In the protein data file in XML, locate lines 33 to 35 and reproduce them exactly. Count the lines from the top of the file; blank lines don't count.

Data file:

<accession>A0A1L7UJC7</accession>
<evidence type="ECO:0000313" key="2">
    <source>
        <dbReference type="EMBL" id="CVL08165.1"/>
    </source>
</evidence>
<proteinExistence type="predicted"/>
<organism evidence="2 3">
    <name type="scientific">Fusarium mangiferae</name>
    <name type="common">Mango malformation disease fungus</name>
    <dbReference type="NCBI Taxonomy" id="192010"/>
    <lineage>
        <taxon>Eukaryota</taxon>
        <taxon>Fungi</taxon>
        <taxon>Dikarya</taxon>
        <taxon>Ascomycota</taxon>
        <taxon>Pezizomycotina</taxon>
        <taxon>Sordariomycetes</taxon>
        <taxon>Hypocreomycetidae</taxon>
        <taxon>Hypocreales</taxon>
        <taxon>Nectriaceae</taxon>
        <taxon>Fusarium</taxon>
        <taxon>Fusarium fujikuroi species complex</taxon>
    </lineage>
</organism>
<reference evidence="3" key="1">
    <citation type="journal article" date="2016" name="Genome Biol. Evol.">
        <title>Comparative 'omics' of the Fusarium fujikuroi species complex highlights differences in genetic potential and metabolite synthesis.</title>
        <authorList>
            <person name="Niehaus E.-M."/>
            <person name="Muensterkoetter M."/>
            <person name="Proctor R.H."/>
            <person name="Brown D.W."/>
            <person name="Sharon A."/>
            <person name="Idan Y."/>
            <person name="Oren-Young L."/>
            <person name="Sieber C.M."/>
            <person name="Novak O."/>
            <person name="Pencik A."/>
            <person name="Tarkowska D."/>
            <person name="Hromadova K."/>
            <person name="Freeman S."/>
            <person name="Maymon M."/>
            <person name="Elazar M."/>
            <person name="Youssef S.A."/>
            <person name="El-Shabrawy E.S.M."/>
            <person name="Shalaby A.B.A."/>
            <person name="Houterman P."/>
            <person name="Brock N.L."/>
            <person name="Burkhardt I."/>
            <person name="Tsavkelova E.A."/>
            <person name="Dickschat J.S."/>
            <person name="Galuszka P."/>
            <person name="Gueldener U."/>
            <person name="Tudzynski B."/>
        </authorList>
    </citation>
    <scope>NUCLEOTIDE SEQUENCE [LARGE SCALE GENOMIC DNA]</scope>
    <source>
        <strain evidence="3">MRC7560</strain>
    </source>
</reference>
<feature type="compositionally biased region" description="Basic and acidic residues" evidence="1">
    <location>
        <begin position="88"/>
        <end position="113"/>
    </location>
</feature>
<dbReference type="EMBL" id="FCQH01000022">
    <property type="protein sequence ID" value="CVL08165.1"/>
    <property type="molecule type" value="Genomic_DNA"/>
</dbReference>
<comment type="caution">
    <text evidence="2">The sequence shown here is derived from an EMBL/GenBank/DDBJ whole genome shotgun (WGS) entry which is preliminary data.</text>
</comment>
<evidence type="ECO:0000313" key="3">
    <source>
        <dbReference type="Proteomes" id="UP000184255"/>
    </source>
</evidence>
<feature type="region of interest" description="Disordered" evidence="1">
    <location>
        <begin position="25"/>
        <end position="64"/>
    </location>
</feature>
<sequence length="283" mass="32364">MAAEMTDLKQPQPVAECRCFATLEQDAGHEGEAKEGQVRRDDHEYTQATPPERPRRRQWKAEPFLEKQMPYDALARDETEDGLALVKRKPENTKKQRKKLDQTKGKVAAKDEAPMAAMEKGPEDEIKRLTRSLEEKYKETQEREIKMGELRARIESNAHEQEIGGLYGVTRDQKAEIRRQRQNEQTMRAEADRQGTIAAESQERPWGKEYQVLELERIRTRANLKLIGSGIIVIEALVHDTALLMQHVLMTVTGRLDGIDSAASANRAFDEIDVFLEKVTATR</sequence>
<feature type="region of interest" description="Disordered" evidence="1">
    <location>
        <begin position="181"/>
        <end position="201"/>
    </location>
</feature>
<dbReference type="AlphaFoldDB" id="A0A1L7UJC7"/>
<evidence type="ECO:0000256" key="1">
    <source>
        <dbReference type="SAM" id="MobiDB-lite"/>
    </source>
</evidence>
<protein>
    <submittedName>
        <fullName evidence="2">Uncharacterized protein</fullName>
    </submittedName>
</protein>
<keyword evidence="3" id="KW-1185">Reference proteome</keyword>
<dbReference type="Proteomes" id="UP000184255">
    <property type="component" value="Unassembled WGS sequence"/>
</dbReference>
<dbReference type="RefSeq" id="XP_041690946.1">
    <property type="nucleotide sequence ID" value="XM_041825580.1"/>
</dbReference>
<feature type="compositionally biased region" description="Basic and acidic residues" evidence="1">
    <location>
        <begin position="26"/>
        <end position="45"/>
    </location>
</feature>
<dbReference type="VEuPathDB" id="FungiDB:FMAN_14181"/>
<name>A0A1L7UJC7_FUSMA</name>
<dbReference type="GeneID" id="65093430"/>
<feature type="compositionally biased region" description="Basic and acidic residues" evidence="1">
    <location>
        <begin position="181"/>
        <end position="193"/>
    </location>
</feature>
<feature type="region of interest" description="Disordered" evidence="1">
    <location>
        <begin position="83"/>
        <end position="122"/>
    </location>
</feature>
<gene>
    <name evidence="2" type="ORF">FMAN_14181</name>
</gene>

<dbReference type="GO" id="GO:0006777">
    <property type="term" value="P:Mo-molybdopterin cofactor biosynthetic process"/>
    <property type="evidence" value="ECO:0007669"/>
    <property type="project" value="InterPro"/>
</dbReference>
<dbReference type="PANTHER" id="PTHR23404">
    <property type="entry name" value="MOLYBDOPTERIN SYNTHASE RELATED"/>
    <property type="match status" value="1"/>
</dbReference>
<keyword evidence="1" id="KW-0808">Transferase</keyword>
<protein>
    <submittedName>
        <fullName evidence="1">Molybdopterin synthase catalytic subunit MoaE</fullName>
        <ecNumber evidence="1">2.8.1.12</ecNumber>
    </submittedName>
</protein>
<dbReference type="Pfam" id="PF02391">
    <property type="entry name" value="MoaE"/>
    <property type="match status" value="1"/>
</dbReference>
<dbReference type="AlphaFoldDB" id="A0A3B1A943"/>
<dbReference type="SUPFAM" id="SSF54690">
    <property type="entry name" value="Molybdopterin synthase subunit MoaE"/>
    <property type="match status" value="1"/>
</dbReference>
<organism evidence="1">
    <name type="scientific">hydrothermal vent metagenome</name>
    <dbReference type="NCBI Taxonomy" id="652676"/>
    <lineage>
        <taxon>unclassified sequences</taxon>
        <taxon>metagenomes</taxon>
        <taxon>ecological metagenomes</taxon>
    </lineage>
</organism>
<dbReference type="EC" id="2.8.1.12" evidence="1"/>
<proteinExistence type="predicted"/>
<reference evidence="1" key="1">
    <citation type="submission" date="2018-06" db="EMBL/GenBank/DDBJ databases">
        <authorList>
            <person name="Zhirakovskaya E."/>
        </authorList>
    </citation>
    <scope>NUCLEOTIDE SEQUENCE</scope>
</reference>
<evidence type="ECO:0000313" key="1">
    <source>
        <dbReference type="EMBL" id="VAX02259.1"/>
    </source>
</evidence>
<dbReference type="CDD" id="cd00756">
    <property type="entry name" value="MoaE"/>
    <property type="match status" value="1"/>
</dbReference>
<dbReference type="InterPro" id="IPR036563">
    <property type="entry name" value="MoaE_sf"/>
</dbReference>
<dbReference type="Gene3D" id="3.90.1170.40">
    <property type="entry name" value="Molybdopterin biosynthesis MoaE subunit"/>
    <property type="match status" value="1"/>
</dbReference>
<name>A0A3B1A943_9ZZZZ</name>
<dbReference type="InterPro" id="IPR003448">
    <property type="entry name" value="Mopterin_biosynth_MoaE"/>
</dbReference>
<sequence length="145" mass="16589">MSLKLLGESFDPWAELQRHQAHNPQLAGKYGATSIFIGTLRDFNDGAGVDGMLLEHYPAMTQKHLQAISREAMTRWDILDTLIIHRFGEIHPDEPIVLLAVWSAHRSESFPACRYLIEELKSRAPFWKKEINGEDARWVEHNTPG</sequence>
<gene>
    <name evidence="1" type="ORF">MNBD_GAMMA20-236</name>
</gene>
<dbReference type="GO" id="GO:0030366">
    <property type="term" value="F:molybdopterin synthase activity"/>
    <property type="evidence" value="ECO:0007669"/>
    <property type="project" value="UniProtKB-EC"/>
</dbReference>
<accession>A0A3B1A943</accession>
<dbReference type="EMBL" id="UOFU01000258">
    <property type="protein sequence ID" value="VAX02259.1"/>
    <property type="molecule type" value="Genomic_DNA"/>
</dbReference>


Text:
            <person name="Brown D.W."/>
            <person name="Sharon A."/>
            <person name="Idan Y."/>